Orchard Dump
Webmatters : Orchard Dump Cemetery, Arleux-en-Gohelle
Rough Map of Area

Orchard Dump Cemetery


Arleux-en-Gohelle is a village on the main Arras to Henin-Lietard road, the D919. The Cemetery lies on the left side of this road approximately 1 kilometre from the village of Bailleul-Sire-Berthoult.

Decimal50.3527992.858763 Map
Orchard Dump Cemetery

Historical Information

The cemetery was begun in April 1917, on the new front resulting from the Battles of Arras, and it was used by the units holding that front until the following November. These original burials are in Plot VI, Row K, and Plot I, Rows A to F.

Orchard Dump Cemetery

The cemetery was greatly enlarged after the Armistice by the concentration of graves from the neighbouring battlefields and from other burial grounds. During the 1939-45 War, No.2 Casualty Clearing Station was at Rouvroy, three kilometres north-east of Arleux, and the cemetery was used again.

There are over 3,000, 1914-18 and 20, 1939-45 war casualties commemorated in this site. Of these, more than four-fifths from the 1914-18 War, are unidentified and special memorials are erected to ten soldiers from the United Kingdom and four from Canada known or believed to be buried among them.

Orchard Dump Cemetery

Many of the graves are unknown

Other special memorials record the names of 38 Canadian soldiers and six from the United Kingdom, buried in other cemeteries, whose graves were destroyed by shell fire. Certain graves in Plots VII, VIII and IX, identified collectively but not individually, are marked by headstones bearing the additional words: Buried near this spot.

Orchard Dump Cemetery

The cemetery covers an area of 9,402 square metres and is enclosed by rubble walls on three sides.

Orchard Dump Cemetery

The commemorative plaque

A tablet in the cemetery records the fact that the site was given by the Mme Wartelle the widow of a Captain in the French 72nd Infantry Regiment, killed in action at the battle of Cesse (Meuse) on 27 August 1914.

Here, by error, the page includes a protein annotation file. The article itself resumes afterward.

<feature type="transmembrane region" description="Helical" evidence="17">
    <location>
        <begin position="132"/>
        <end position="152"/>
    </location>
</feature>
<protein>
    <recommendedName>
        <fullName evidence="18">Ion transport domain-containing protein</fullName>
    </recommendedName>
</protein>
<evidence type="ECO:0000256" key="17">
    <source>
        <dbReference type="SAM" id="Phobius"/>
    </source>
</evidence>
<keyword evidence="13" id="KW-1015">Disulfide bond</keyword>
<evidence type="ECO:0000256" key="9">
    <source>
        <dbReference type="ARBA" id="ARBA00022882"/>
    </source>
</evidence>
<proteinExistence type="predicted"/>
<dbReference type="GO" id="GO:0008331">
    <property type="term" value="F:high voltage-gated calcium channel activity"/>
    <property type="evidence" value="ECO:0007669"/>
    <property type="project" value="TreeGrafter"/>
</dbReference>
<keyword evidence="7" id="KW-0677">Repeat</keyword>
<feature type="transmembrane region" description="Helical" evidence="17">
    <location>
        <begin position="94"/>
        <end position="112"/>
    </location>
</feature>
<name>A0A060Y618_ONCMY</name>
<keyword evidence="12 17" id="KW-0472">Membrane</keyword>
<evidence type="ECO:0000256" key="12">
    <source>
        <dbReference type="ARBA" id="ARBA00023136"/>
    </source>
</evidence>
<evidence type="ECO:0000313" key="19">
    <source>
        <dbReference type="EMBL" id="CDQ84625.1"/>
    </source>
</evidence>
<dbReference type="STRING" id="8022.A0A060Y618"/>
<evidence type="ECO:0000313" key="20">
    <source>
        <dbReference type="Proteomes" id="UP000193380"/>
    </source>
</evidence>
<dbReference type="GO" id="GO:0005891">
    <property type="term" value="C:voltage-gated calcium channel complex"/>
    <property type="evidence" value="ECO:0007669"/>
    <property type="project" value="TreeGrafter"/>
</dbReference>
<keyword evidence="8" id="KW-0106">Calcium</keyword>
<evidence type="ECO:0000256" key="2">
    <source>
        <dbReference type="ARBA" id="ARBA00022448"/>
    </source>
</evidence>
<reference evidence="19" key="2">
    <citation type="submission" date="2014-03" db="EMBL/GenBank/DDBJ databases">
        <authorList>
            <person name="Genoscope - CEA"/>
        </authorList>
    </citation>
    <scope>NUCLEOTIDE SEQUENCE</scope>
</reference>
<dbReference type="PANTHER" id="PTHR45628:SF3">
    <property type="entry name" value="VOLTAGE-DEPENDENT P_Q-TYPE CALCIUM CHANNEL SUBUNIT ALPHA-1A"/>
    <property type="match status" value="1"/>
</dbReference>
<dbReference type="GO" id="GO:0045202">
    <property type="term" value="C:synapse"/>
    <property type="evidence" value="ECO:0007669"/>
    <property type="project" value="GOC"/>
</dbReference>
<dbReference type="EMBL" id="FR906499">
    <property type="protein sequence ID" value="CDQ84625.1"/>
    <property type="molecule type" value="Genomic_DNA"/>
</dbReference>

The following were among the burial grounds from which British graves were removed to Orchard Dump Cemetery:

  • Fresnes-lès-Montauban Communal Cemetery, in which five soldiers from the United Kingdom were buried by the 26th Field Ambulance in October, 1918.
  • Fresnoy Churchyard, between Lens and Arras, where an R.F.C. officer was buried by the enemy in March, 1917.
  • Fusiliers Cemetery, Bailleul-Sire-Berthoult, 800 metres South-West of the village beside the railway line, where eleven men of the Northumberland Fusiliers, four of the Royal Fusiliers and one Royal Marine were buried by the 63rd Division in April and May, 1917.
  • Ouse Alley Cemetery, Bailleul-Sire-Berthoult, about 1 kilometre North-East of the village, where 38 officers and men from the United Kingdom were buried by their comrades in June, 1917-February, 1918.
  • Quiery-la-Motte British Cemetery, 800 metres North-West of La Motte, where 27 soldiers from the United Kingdom were buried by the 2nd East Lancs and other units in October, 1918.
  • 2nd Canadian Division Cemetery, Willerval, midway between Vimy and Acheville, where 16 Canadian soldiers were buried by the 2nd Canadian Division in May, 1917.
Orchard Dump Cemetery

Willerval Canadian Cemetery Memorial

Willerval Canadian Cemetery (or Vancouver Road Cemetery) made by the 2nd Canadian Division in May, 1917, and containing the graves of 34 Canadian soldiers. It stood about midway between Vimy and Fresnoy.

Willerval Churchyard, where four men of the 3rd Canadian Battalion were buried in April and May, 1917.

2nd Lt Barrow and Capt Vince
2nd Lieutenant Edmund Barrow
4th attached 14th Bn Royal Warwickshire Regiment
Died on 8 May 1917 aged 34
Son of Major Knapp Barrow, CMG
(late 57th Regt. and Colonial Secretary, Gold Coast Colony)
husband of Claire Barrow
Captain William Vince
14th Bn Royal Warwickshire Regiment
Died on 8 May 1917 aged 27
Son of Charles and Janet Vince, of
8 Lyttleton Rd, Edgbaston, Birmingham.
Of Magdalen College, Oxford. B.A. (1913)

Grave: IX A 46

Grave: IX A 47

Lance Corporal A Francis

Lance Corporal Arthur Francis G/7737
1st Bn Queen’s Own
(Royal West Kent Regiment)
Died on 9th May 1917 aged 22
Son of Thomas and Harriett Francis
of 157 Stephens Rd, Tunbridge Wells

Grave: I F 8

Killed on his 22nd birthday

Went the day well
We died and never knew
But well or ill
England, we died for you

These are the words of the 2nd Epitaph by John Maxwell Edmonds. The words originally appeared in The Times on 6th February 1918. It is also the title of a British 2nd World War propaganda film.

Edmonds’ also wrote the epitaph:

When you go home, tell them of us and say,
“For your tomorrows these gave their today.”

This has been slightly transformed into the Kohima Exhortation commemorating the Battle of Kohima by the British 2nd Division in 1944.

Both quotations are inspired by Simonides’ epitaph for the Battle of Thermopylae.

Private N Kachina

Private N Kachina 898197
31st Bn Canadian Infantry
Alberta Regiment
Died on 19th April 1917
Son of Marsym Kaczina and Nastasja Lozka
of Puzie, Pydski, Kosow, Poland

Grave: VII B 45

Serjeant G Gannon

Serjeant G Gannon CH/18137
1st Bn Royal Marine LI
Royal Naval Division
Died on 28th April 1917 aged 25
Son of Thomas and Elizabeth Gannon
of 4, Royal View, Hunslet Carr, Leeds

Grave: V E 1

Lieutenant D Sinclair

Lieutenant D Sinclair
40th Sqdn Royal Flying Corps
Died on 30th March 1917

Fresnoy Churchyard Memorial 1

Other cemeteries in the area